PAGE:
Landscapes and Succulents on Cerro Colorado

Mark Dimmitt, principal photographer. Click on each photo to enlarge.

Ferocactus peninsulae var. peninsulae, one of two species of barrel cactus on Cerro Colorado. It has broad, hooked central spines and bristly radial spines. The flowers are consistently orange.

Ferocactus rectispinus is a narrow endemic, usually found near the coast in the vicinity of Bahía de la Concepción. This species is recognized by its very long, straight central spines and lack of bristly radials. The flowers are pure yellow. The Cerro Colorado population is more inland and farther north than any previously documented.

The barrel cacti on Cerro Colorado form a hybrid swarm; most of the specimens are hybrids with a minority of pure plants. There is a tremendous variation in spine form and flower color. This is the only place we know of where Ferocactus hybrids are common.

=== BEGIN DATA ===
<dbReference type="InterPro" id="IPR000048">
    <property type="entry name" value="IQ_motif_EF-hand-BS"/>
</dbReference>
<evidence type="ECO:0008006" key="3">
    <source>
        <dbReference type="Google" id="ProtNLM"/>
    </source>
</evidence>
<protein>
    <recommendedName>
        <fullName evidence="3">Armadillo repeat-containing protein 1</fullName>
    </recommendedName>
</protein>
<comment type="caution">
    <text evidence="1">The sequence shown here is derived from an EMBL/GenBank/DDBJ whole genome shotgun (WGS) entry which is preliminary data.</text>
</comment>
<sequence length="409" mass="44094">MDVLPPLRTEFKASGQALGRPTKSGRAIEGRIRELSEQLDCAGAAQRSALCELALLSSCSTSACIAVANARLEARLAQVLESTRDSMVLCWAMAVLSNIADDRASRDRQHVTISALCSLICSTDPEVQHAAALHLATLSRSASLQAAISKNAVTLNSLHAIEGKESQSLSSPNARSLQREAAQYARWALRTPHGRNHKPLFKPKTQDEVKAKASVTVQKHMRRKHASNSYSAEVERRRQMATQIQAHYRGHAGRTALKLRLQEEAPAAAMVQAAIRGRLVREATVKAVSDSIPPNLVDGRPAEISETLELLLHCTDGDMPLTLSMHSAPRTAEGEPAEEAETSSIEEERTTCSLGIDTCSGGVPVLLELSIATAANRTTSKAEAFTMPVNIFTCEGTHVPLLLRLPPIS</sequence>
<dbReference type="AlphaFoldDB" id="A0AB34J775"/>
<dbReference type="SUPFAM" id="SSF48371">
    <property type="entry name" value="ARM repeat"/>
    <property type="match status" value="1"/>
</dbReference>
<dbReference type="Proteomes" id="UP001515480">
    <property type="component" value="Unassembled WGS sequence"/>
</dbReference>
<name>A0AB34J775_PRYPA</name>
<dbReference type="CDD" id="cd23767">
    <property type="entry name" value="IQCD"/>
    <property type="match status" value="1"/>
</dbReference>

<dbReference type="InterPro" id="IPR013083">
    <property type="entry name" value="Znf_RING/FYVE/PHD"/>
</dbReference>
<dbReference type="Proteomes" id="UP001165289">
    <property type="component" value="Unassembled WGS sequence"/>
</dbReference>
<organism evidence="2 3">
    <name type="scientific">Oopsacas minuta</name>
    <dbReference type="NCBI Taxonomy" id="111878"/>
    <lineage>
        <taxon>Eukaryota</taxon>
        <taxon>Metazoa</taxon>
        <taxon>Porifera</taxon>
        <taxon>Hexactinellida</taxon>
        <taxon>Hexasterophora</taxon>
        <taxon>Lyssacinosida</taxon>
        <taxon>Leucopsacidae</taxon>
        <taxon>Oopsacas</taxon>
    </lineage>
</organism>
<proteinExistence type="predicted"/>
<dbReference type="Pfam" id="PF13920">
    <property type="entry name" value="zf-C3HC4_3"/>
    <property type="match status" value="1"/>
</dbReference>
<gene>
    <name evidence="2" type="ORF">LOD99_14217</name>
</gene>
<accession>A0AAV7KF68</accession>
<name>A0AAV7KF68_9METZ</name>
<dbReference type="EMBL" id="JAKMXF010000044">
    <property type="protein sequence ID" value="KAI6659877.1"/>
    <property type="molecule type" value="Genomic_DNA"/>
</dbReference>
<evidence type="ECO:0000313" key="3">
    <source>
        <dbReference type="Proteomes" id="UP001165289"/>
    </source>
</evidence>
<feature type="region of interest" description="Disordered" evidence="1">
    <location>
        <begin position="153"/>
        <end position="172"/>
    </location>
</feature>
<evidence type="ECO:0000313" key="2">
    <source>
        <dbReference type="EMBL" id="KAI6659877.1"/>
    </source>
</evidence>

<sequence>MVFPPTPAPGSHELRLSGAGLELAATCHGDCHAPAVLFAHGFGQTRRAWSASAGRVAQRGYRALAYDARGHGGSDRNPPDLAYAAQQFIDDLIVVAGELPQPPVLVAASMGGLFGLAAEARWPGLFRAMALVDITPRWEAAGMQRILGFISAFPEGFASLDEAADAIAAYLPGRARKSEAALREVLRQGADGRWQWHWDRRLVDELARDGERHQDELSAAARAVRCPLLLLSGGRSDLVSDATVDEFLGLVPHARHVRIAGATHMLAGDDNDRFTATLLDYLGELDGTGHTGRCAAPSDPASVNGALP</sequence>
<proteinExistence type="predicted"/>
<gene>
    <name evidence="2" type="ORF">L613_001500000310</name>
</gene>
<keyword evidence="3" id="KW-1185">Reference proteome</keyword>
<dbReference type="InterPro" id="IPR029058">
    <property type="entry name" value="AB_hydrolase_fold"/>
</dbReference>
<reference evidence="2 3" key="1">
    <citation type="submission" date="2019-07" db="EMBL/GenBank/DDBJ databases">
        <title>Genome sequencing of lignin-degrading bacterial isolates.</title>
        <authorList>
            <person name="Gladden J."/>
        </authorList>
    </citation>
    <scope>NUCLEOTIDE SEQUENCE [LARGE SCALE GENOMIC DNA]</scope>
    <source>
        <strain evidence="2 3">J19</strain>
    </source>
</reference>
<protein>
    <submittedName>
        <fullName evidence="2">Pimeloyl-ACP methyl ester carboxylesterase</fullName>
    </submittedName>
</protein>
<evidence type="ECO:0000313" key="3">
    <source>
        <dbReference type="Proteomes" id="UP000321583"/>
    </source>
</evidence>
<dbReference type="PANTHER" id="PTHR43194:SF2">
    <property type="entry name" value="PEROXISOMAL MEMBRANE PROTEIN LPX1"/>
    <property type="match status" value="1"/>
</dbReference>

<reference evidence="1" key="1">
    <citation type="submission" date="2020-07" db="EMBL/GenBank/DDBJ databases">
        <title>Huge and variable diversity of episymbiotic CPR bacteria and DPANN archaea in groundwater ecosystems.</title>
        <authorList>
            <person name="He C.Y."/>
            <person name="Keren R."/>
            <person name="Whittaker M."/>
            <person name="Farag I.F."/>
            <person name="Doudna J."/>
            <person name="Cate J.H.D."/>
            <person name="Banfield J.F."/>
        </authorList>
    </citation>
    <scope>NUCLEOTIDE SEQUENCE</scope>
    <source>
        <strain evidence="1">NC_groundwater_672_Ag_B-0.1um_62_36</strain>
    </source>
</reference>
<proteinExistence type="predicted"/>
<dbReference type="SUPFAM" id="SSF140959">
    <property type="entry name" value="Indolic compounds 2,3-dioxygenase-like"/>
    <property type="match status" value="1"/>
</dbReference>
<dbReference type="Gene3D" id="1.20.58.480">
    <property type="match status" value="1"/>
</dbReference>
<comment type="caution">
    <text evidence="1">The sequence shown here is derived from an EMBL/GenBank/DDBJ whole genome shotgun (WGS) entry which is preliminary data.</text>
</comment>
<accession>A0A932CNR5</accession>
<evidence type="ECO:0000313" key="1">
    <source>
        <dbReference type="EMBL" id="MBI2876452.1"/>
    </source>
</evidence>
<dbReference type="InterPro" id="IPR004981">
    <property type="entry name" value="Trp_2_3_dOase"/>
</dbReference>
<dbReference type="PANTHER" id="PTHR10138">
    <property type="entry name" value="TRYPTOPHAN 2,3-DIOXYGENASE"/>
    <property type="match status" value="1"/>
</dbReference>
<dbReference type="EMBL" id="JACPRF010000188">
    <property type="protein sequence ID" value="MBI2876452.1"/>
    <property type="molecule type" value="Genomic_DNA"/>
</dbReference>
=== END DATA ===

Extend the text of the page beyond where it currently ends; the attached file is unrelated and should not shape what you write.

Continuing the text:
We classify Ficus palmeri as a succulent based on the fleshy caudex of seedlings. The specimens on Cerro Colorado are stunted shrubs. On the lava flow on the horizon there is a 30 X 50 foot tree.

Fouquieria diguetii is common throughout central and southern Baja California. Plants almost always have some flowers and are important hummingbird nectar sources.

Ibervillea sonorae is widespread in Sonora as well as the peninsula. The above-ground caudex can grow to 3 feet in diameter. Large specimens are very rare, partly because the plants are collected as medicine (guerequi).

Jatropha cinerea is common and widespread in Baja California and Sonora, but it's found on only one slope of Cerro Colorado. It produces leaves only after heavy rains (inset).

Jatropha cuneata occurs on both sides of the gulf on dry rocky hillsides.

Mammillaria dioica is one of the abundant pincushion cacti, growing from southern California to the Cape region.

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